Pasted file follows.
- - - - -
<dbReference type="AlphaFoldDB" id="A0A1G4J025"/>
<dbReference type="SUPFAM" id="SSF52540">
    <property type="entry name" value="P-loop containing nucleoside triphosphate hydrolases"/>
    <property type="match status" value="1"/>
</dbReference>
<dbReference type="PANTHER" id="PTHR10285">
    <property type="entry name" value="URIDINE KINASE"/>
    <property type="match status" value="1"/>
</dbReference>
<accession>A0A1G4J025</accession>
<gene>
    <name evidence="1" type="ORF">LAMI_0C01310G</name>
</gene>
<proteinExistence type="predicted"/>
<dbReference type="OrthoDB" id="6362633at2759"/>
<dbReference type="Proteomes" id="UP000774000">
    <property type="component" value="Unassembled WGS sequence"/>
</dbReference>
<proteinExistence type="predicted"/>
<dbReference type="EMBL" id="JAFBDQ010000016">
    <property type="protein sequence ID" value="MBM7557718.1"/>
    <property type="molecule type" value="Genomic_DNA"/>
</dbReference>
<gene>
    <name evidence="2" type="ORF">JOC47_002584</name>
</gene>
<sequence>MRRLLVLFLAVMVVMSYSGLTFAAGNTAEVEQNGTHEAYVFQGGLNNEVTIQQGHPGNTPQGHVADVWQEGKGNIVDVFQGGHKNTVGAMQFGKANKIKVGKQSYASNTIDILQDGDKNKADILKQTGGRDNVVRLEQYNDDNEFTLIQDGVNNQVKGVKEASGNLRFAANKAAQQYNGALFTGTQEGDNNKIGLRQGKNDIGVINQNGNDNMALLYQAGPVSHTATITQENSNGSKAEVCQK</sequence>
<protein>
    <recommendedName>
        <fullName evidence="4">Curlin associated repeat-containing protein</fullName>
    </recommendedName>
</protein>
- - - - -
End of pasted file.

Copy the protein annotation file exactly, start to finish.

<dbReference type="AlphaFoldDB" id="A0A1G4J025"/>
<dbReference type="SUPFAM" id="SSF52540">
    <property type="entry name" value="P-loop containing nucleoside triphosphate hydrolases"/>
    <property type="match status" value="1"/>
</dbReference>
<dbReference type="PANTHER" id="PTHR10285">
    <property type="entry name" value="URIDINE KINASE"/>
    <property type="match status" value="1"/>
</dbReference>
<accession>A0A1G4J025</accession>
<gene>
    <name evidence="1" type="ORF">LAMI_0C01310G</name>
</gene>
<proteinExistence type="predicted"/>
<dbReference type="OrthoDB" id="6362633at2759"/>
<dbReference type="Proteomes" id="UP000774000">
    <property type="component" value="Unassembled WGS sequence"/>
</dbReference>
<proteinExistence type="predicted"/>
<dbReference type="EMBL" id="JAFBDQ010000016">
    <property type="protein sequence ID" value="MBM7557718.1"/>
    <property type="molecule type" value="Genomic_DNA"/>
</dbReference>
<gene>
    <name evidence="2" type="ORF">JOC47_002584</name>
</gene>
<sequence>MRRLLVLFLAVMVVMSYSGLTFAAGNTAEVEQNGTHEAYVFQGGLNNEVTIQQGHPGNTPQGHVADVWQEGKGNIVDVFQGGHKNTVGAMQFGKANKIKVGKQSYASNTIDILQDGDKNKADILKQTGGRDNVVRLEQYNDDNEFTLIQDGVNNQVKGVKEASGNLRFAANKAAQQYNGALFTGTQEGDNNKIGLRQGKNDIGVINQNGNDNMALLYQAGPVSHTATITQENSNGSKAEVCQK</sequence>
<protein>
    <recommendedName>
        <fullName evidence="4">Curlin associated repeat-containing protein</fullName>
    </recommendedName>
</protein>